I liked the ending - I liked that it didn't involve the MC doing something stupid or ending up in a woman-in-peril situation.  The very last page was also creepy as hell.

 

Can't wait for book 3!

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review 2018-07-09 09:30
Strange Magic (Essex Witch Museum Mystery, #1)
Strange Magic - Syd Moore

Both the titles and the covers of these books grabbed me, and as they were part of a 40% off sale, and I've been looking for new mystery series, I couldn't resist grabbing #'s 1 and 2.

 

I'm glad I did, although book 1 and I got off to a rocky start, when cracking it open the other night in bed, I read the prologue, featuring a comatose little boy suddenly 'waking up' speaking in Early English and rising up out of bed, floating in the crucifix position.  NOT what I want to read about right before turning out the lights and going to bed, thanks.

 

Fortunately, none of the rest of the book is nearly as scary as the prologue.  Spooky fun, yes, a tad creepy at times, but mostly fun.  Rosie has inherited her estranged grandfather's Essex Witch Museum, which she plans on selling as soon as possible.  Except while she's there a plea for help comes along that she can't refuse, and she and the curator, Sam (cue romantic tension) find themselves on a race to locate the remains of the original Essex Witch.

 

It's a good story - an excellent story.  My only beefs with it were the slightly forced tone of the will-they-won't-they romantic tension, and Rosie's character, to a certain degree.  The former is just personal taste, but the latter is, I think, a lack of micro-cultural understanding. Rosie is a strong, very intelligent and independent woman, but has a chip on her shoulder about being an Essex girl - and I don't know what that means.  As the book progressed I got the feeling it's sort of like an American redneck, but my lack of confidence meant Rosie came across paranoid, or at least carrying an aggressive inferiority complex.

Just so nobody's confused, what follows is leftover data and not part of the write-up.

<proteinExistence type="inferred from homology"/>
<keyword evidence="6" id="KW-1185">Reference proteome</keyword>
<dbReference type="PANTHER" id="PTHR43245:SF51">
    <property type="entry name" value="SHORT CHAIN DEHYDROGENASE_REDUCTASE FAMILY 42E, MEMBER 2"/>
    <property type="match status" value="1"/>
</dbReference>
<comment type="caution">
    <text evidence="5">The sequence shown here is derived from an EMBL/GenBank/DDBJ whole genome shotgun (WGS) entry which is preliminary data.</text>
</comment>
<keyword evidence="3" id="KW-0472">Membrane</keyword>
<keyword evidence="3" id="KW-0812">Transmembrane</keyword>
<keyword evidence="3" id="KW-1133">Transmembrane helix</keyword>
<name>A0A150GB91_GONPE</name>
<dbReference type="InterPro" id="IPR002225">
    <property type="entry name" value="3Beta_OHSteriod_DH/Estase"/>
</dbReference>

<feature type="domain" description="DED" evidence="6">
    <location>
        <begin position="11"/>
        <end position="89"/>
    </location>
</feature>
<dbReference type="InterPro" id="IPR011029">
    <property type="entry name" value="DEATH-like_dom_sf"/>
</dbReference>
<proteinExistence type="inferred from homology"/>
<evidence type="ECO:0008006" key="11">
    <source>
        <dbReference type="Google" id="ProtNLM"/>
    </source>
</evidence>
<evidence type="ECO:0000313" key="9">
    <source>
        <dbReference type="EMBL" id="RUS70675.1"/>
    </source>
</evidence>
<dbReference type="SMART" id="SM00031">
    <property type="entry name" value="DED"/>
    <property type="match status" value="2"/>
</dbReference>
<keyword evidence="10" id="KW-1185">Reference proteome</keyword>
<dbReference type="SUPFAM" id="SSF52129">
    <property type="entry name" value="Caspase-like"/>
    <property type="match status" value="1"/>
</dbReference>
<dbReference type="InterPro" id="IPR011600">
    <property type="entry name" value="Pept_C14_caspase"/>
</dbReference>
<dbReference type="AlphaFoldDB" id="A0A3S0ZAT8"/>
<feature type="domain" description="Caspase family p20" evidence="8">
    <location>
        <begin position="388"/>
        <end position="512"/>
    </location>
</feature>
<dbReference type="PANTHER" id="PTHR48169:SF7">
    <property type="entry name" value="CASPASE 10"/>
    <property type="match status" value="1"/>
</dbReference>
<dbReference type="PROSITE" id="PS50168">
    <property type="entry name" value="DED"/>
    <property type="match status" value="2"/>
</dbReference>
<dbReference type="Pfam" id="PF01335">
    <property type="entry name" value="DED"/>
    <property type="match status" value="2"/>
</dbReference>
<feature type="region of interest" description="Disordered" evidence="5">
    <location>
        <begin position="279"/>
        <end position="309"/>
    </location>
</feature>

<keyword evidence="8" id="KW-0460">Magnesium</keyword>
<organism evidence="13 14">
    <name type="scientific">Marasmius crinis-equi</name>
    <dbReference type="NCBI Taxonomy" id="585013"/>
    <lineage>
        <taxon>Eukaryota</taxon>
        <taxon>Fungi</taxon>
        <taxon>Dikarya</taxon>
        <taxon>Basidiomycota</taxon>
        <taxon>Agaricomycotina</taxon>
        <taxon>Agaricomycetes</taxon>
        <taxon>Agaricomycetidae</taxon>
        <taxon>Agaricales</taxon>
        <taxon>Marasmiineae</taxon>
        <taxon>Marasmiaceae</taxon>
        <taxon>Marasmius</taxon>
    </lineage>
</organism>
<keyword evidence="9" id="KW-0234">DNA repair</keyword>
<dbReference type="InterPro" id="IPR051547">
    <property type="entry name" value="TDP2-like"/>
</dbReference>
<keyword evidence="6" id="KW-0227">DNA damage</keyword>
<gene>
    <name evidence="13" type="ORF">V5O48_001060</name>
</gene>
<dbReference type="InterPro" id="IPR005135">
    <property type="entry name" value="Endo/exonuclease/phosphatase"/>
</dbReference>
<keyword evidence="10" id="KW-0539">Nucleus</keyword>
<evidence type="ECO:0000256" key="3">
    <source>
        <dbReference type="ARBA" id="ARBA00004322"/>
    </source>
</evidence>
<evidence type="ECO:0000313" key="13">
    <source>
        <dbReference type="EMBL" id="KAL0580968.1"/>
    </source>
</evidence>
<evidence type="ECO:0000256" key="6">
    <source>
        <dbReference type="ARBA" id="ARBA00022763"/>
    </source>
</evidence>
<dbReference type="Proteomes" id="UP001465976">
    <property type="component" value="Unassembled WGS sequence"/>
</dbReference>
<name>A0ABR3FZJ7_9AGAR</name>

Possibly related, her internal dialogue's habit of noting every time a man looked at her breasts/body got super tedious, super fast.  Yes, men look at women's bits; sometimes they are so distracted by them they lose sight of the fact women have faces.  Yes, it's tiresome, Yes, it's deplorable. Don't care. Don't want to hear about it in my murder mystery, it's beyond irrelevant and lent a rather shallow tone to an MC that wasn't.

 

Note though that these were minor annoyances; if I understood the Essex thing better, I'm guessing they would have lent authenticity to her character, and her accounting of leers received didn't happen more than 2 or 3 times, and it's a personal tic.  The majority of the story was, as I said, excellent: fast-paced, well plotted, and my favorite literary device: based on the history of a real woman tried and hung for witchcraft, Ursula Kemp.  In the acknowledgements, the author outlines at what point the fiction diverges from the reality, and both make for compelling storytelling. Also, people throughout history have been appalling.  Truly appalling. 

 

I'm so glad I already have book 2 in hand, and I believe book 3 is scheduled for publication any day now, which means if I like Strange Sight as much as I enjoyed Strange Magic, I'll only have to wait as long as the postal service to find out what happens next.